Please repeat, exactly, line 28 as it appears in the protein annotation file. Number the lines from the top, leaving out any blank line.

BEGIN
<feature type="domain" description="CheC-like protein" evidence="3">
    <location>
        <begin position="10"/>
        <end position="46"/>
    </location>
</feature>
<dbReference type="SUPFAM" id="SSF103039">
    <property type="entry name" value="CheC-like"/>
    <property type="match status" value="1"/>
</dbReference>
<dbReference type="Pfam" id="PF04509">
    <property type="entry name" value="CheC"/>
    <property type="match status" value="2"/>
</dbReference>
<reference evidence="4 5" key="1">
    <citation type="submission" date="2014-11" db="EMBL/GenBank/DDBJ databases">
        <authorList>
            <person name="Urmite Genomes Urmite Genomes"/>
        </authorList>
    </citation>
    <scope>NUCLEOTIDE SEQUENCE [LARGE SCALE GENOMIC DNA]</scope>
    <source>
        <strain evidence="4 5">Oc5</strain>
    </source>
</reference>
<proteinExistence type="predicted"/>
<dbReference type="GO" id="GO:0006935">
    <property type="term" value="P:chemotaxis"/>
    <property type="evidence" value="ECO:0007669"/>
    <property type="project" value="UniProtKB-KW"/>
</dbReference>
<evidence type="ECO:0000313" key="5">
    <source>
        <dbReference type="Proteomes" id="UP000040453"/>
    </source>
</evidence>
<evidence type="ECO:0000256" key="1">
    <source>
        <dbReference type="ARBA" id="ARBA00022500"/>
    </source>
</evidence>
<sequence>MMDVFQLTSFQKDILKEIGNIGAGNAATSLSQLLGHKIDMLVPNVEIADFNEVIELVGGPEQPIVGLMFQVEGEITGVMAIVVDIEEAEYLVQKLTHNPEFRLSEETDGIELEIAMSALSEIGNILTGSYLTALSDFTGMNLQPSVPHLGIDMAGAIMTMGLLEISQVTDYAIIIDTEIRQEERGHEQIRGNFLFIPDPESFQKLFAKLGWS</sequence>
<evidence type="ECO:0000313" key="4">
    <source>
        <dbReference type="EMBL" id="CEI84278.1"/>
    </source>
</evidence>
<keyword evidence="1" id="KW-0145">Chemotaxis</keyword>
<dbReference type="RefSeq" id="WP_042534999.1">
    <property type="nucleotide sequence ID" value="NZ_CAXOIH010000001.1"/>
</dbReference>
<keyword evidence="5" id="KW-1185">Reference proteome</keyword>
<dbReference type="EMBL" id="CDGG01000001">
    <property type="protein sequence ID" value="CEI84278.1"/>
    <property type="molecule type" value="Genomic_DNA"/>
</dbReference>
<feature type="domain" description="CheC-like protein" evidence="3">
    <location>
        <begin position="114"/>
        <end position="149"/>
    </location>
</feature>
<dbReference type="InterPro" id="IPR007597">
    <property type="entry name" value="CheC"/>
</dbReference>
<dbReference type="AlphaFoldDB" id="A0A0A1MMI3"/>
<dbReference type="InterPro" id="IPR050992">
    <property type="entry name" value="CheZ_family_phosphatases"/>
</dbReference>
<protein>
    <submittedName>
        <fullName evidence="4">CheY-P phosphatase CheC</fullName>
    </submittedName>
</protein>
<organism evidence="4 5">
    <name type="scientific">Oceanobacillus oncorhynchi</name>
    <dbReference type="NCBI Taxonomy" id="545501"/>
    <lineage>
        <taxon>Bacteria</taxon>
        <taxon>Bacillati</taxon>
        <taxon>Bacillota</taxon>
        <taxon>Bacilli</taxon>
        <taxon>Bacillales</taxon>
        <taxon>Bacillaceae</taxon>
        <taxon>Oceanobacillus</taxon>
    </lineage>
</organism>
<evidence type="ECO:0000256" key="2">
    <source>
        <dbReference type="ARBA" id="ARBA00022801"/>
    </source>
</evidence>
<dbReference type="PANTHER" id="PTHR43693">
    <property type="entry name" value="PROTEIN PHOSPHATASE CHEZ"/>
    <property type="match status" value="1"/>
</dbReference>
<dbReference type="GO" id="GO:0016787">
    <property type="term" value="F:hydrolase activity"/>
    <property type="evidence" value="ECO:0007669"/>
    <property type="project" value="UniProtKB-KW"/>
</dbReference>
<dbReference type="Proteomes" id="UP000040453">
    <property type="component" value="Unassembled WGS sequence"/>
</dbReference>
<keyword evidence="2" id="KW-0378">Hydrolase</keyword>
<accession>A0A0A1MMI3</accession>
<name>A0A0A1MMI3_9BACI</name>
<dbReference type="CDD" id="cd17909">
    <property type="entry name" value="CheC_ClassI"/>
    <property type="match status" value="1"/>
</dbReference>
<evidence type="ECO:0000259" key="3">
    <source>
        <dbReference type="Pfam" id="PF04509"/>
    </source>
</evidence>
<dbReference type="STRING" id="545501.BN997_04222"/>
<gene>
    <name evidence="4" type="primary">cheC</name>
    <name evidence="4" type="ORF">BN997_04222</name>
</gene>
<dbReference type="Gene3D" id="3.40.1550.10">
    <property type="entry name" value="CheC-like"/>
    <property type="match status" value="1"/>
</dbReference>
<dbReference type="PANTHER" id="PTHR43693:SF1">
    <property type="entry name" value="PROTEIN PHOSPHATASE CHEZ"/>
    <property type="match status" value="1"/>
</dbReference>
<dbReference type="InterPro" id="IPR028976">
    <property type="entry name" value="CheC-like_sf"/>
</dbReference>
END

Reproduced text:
    <property type="term" value="P:chemotaxis"/>